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Mary Bernard
New Puerto Rico Tax on Foreign Companies

Certain foreign companies that were not previously subject to tax in Puerto Rico, may be subject to income tax or the new special excise tax, thanks to a newly enacted law.

November 11, 2010
by Mary Bernard, CPA

The Governor of Puerto Rico, Luis Fortuno, recently signed into law Act 154 which is designed to pay for a reduction in taxes for Puerto Rico resident individuals and corporations. This Act may strongly impact foreign companies with manufacturing operations in Puerto Rico.

Effectively Connected Rules

In expanding the definition of being engaged in a trade or business in Puerto Rico, Act 154 changes the rules determining effectively connected income. Under this new definition, certain nonresident alien individuals and foreign corporations or partnerships (foreign taxpayers) may now be subject to income tax or the newly created excise tax on the sale of products manufactured in Puerto Rico.

Under the new law, an office or fixed place of business of a resident entity in Puerto Rico is treated as the office or fixed place of business of a foreign entity if the resident entity:

  1. Has authority to negotiate on behalf of the foreign taxpayer and is not a general commission agent, broker or other agent of independent status acting in the ordinary course of business; or
  2. Is a member of a controlled group of the foreign taxpayer (more than 50% ownership) and for the current tax year and any of the three preceding years:
  • The total gross receipts from sales of personal property manufactured in whole or in part in Puerto Rico or services rendered in Puerto Rico for or on behalf of the foreign taxpayer are at least 10 percent of the gross receipts of the resident entity;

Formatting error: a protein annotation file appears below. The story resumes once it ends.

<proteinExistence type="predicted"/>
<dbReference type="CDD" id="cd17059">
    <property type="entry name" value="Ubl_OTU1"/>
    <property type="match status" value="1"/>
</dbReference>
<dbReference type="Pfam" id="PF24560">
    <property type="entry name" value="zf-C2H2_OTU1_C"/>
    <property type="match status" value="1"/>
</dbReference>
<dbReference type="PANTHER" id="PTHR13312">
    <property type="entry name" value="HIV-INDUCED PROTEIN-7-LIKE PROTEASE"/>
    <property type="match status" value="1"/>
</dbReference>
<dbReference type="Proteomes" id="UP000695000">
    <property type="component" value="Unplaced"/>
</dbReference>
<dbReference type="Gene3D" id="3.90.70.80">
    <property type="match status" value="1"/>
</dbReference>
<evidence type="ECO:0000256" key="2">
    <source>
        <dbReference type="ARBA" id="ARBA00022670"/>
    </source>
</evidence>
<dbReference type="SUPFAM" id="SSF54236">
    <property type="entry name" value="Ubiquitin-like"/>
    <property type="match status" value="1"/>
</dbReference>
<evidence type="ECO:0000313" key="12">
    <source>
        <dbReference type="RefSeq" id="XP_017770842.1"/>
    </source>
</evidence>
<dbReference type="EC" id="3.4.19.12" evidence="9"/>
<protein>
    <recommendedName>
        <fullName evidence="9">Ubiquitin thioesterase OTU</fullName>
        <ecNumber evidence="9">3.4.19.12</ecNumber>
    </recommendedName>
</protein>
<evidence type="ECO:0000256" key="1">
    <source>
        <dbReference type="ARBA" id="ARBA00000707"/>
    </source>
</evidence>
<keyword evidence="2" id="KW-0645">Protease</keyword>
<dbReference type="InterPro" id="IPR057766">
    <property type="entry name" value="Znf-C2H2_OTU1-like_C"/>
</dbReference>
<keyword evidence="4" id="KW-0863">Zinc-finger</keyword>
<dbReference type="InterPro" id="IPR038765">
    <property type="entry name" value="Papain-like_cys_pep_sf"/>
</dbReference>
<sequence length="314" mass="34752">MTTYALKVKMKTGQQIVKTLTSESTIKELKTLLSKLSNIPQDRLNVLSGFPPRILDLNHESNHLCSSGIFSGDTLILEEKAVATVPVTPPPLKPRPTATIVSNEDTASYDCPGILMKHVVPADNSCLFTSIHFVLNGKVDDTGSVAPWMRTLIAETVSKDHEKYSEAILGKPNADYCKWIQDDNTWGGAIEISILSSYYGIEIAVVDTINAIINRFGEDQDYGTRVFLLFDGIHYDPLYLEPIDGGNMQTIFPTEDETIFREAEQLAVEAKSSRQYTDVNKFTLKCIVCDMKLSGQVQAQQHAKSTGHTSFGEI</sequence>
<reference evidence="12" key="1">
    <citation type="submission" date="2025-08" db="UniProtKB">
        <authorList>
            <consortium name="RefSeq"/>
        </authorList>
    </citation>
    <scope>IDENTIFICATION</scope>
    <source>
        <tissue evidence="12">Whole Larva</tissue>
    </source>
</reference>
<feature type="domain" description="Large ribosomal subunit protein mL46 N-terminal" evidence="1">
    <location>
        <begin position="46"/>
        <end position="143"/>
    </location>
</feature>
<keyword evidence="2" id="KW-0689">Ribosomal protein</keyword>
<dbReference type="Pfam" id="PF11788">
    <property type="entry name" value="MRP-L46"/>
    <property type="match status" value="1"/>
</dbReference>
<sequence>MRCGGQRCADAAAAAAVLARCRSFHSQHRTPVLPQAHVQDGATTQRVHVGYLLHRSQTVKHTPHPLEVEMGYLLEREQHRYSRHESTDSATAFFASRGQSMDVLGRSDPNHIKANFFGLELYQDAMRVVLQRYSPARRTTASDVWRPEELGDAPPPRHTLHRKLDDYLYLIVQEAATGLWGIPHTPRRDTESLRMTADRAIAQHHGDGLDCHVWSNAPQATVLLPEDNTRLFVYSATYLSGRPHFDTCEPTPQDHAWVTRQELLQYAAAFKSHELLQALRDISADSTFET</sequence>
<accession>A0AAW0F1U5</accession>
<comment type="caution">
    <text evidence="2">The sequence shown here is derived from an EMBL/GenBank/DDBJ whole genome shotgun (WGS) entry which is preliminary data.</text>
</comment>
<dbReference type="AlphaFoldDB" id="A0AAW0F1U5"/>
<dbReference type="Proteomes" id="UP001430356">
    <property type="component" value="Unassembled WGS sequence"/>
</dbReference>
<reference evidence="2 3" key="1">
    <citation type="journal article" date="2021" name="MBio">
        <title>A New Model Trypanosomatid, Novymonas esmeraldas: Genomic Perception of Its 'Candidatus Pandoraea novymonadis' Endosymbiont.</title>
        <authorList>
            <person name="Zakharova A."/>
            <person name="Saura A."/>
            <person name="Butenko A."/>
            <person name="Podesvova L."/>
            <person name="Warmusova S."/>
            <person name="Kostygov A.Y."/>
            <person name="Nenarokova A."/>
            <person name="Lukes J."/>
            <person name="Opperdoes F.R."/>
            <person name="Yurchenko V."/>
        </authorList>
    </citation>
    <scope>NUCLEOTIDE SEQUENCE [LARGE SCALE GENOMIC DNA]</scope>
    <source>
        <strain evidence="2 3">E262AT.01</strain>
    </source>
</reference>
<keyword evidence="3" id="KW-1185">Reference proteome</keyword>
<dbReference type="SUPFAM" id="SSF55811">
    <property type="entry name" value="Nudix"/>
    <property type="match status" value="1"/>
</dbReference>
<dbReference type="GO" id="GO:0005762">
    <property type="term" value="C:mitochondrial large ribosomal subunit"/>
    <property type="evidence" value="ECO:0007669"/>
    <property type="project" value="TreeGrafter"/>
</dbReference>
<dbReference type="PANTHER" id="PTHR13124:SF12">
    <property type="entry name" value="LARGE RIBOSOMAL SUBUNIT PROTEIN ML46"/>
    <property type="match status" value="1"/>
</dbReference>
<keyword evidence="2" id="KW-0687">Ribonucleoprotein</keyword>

• The sales of personal property manufactured in whole or in part in Puerto Rico or services rendered in Puerto Rico by the resident entity to the foreign taxpayer represent at least 10 percent of the cost of property or services purchased by such foreign taxpayer;
  • The foreign taxpayer engages in transactions with the resident entity related to personal property manufactured in whole or in part in Puerto Rico or services rendered in Puerto Rico that represent at least 10 percent of the commissions or other fees earned from similar transactions by such foreign person; or
  • The amount of the sales made by the resident entity of personal property manufactured in whole or in part in Puerto Rico or services rendered in Puerto Rico that are facilitated by the foreign person that when considered in connection with the activities noted before, represent at least:
  • Ten percent of the total gross receipts of the resident entity in Puerto Rico; or
  • Ten percent of the total gross receipts of the foreign person related to facilitation services of a similar type.
  • Apportionment Factor

    If the foreign person will be subject to tax based on the above requirements, the income to be sourced to Puerto Rico must be determined based on a formula. The numerator is the sum of the person’s property, payroll, sales and purchases factor and the denominator is four. If this apportionment factor results in a greater allocation of income to Puerto Rico than the foreign person deems reasonable, a request to use an alternative method of allocation can be made to the Secretary of the Treasury.